Monica Carter’s piece on Mr Dick or The Tenth Book is the latest addition to our review section.
In addition to checking our Monica’s review, I’d also recommend checking out her recently redesigned web publication Salonica World Lit. Included in this redesign—which looks great—is an announcement about E. Lire an online literary journal she’s launching that will include translated works of fiction, poetry, essays, and literary criticism. Click the link above for more details.
Mr Dick is French bookseller Jean-Pierre Ohl’s debut novel and was released by Dedalus Books earlier this year. Translated from the French by Christine Donougher, the book has received some nice attention in the UK, including this interview with the author.
Monica’s review confirms that this is an interesting book worth checking out:
Jean-Pierre Ohl has written a novel that is at once a curious and adept mix of homage to Charles Dickens, send-up of literary scholarship, and mystery. Generally, I’m leery of books based on literary figures or borrowing heavily from a previous book to bolster a premise, but Mr. Ohl, a bookseller from Bordeaux, France, manages to rise above the common pitfalls of not only a first novel, but of other devices used when one exploits a classic text. Mr Dick or the Tenth Book is inspiring and challenging with its eclectic mix of narrators—François Daumal, the down-trodden boy turned seemingly failed scholar who is obsessed with Dickens, Évariste Borel whose journal tells of his time spent with Dickens during his final days, and Arthur Conan Doyle’s account of a séance where Wilkie Collins and Robert Louis Stevenson are present to contact the spirit of Dickens himself—that keep us guessing even when we are not sure what we are guessing about. . . .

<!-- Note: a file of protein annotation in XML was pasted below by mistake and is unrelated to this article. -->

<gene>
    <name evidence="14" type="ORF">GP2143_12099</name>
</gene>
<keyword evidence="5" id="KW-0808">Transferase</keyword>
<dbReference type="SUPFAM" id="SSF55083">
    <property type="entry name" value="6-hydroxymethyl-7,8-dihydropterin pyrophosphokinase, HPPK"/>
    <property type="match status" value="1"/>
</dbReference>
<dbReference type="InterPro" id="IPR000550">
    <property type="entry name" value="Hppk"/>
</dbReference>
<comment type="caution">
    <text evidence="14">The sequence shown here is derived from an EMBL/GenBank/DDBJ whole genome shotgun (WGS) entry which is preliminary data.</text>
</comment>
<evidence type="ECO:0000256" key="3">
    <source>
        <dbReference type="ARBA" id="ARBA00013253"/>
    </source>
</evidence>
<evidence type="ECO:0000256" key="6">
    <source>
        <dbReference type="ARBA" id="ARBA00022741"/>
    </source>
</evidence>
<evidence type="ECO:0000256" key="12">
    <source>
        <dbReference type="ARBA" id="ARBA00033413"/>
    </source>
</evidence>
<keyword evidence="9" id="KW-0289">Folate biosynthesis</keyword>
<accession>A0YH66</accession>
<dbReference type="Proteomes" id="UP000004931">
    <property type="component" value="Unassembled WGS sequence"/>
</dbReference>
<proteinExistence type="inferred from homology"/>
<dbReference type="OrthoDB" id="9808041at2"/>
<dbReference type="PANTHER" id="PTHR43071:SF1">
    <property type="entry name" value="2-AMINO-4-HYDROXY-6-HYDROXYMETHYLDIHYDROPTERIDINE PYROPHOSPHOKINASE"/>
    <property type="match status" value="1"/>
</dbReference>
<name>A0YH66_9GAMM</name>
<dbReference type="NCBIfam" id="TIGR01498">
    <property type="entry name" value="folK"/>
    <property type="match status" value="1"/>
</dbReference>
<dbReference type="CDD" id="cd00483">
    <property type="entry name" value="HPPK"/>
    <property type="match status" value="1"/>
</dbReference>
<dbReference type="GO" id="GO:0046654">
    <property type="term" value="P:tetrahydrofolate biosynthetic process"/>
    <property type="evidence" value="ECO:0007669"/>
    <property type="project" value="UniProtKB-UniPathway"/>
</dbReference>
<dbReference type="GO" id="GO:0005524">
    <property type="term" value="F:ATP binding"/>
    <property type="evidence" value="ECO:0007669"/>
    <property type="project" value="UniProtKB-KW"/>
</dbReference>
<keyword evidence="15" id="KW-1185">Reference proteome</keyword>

Click here for the rest of the review.
Originally published in French in 2007, We’re Not Here to Disappear (On n’est pas là pour disparaître) won the Prix Wepler-Fondation La Poste and the Prix Pierre Simon Ethique et Réflexion. The work has been recently translated by Béatrice Mousli. . .
Even though the latest from Jean Echenoz is only a thin volume containing seven of what he calls “little literary objects,” it is packed with surprises. In these pieces, things happen below the surface, sometimes both literally and figuratively. As. . .
Who is this woman? This is the question that opens Xiao Bai’s French Concession, a novel of colonial-era Shanghai’s spies and revolutionaries, police and smugglers, who scoot between doorways, walk nonchalantly down avenues, smoke cigars in police bureaus, and lounge. . .
For the past 140 years, Anna Karenina has been loved by millions of readers all over the world. It’s easy to see why: the novel’s two main plots revolve around characters who are just trying to find happiness through love.. . .
Linn Ullmann’s The Cold Song, her fifth novel, is built much like the house about which its story orbits: Mailund, a stately white mansion set in the Norwegian countryside a few hours drive from Oslo. The house, nestled into the. . .
Karel Schoeman’s Afrikaans novel, This Life, translated by Else Silke, falls into a genre maybe only noticed by the type of reader who tends toward Wittgenstein-type family resemblances. The essential resemblance is an elderly narrator, usually alone—or with one other. . .
In Joris-Karl Hyusmans’s most popular novel, À rebours (Against Nature or Against the Grain, depending on the which translated edition you’re reading), there is a famous scene where the protagonist, the decadent Jean des Esseintes, starts setting gemstones on the. . .
There are books that can only wisely be recommended to specific types of readers, where it is easy to know who the respective book won’t appeal to, and Kristiina Ehin’s Walker on Water is one these. What makes this neither. . .
Imagine the most baroque excesses of Goethe, Shakespeare, and Poe, blended together and poured into a single book: That is The Nightwatches of Bonaventura. Ophelia and Hamlet fall in love in a madhouse, suicidal young men deliver mournful and heartfelt. . .
In 1899, Maurice Ravel wrote “Pavane pour une infante défunte” (“Pavane for a Dead Princess”) for solo piano (a decade later, he published an orchestral version). The piece wasn’t written for a particular person; Ravel simply wanted to compose a. . .